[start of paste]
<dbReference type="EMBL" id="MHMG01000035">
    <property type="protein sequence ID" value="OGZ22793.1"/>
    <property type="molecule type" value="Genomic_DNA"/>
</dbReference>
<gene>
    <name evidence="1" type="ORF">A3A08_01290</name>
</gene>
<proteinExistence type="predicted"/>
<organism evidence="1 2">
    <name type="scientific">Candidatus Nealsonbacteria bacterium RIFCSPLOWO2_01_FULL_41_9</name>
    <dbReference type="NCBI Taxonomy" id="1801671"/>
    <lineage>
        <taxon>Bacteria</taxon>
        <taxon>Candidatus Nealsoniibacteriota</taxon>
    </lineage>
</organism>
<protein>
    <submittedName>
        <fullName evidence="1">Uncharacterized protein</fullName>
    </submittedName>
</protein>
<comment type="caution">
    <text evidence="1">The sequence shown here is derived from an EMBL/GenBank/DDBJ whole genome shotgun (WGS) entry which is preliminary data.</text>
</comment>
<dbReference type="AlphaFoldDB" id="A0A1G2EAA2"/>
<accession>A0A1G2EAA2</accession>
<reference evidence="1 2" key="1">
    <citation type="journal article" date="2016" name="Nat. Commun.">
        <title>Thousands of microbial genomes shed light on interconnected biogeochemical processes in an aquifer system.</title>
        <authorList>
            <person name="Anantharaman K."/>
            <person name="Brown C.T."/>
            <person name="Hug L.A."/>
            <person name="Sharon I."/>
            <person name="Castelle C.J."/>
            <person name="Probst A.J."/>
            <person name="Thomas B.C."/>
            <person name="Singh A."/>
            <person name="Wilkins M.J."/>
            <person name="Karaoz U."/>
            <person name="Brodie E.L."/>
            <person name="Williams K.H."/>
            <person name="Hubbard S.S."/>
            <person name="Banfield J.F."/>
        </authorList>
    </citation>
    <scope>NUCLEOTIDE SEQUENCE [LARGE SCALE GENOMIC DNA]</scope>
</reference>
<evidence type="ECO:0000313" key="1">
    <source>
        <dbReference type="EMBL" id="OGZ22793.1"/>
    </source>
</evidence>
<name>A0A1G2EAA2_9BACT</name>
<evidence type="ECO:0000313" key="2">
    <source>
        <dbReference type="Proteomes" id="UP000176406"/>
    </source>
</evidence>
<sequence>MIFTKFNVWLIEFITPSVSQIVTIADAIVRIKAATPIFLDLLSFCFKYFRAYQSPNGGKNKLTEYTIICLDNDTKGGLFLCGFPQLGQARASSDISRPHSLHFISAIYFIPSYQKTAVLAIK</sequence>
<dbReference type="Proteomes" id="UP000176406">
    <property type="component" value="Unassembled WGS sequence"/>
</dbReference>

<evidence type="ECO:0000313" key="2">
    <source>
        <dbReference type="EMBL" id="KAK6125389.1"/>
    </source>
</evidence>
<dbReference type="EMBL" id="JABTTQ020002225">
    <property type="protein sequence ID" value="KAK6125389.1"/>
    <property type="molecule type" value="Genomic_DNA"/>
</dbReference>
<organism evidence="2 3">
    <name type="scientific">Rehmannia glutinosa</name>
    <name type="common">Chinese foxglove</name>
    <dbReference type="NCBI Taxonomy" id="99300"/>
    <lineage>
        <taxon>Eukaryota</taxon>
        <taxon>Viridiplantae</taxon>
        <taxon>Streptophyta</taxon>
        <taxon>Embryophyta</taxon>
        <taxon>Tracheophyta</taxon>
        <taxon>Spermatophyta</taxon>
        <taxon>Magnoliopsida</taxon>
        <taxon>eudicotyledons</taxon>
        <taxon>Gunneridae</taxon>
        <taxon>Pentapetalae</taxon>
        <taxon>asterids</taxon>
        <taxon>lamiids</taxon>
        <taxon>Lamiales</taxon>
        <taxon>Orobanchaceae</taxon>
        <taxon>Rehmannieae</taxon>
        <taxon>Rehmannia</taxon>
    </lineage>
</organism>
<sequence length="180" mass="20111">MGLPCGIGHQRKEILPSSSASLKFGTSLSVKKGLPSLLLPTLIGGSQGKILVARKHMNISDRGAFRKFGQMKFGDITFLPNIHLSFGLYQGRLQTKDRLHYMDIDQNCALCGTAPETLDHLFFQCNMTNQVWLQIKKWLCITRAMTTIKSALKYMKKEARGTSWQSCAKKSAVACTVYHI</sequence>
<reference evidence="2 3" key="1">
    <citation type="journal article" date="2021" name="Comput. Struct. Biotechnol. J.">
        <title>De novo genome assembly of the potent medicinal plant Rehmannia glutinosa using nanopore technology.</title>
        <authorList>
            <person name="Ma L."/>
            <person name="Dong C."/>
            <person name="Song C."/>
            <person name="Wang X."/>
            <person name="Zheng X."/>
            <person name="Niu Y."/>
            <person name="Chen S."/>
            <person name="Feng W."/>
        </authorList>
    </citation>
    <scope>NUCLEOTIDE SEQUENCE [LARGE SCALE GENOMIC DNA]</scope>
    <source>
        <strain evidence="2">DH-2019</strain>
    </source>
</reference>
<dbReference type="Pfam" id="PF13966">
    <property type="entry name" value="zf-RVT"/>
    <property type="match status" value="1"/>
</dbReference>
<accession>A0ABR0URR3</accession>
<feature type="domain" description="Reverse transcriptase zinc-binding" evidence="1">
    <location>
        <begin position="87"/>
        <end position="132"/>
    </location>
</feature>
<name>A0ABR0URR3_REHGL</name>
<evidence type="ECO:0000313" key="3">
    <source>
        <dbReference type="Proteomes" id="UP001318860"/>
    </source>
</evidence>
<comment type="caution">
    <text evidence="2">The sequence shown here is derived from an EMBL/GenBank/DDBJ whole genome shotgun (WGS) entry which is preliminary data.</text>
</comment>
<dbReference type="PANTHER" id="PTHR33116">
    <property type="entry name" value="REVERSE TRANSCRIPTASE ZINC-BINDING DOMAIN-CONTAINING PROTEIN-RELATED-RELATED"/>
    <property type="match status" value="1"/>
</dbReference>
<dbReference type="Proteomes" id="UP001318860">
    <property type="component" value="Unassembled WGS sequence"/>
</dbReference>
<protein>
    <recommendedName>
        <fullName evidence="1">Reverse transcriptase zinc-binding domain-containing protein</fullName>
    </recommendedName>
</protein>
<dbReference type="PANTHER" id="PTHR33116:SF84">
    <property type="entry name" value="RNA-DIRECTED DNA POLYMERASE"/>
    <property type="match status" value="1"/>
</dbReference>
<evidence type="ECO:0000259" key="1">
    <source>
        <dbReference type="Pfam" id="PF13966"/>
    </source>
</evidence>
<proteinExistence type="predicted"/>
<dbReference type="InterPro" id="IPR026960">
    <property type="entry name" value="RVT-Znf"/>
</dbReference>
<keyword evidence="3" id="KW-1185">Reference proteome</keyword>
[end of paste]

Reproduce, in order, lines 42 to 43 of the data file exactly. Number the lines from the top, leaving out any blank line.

            <person name="Williams K.H."/>
            <person name="Hubbard S.S."/>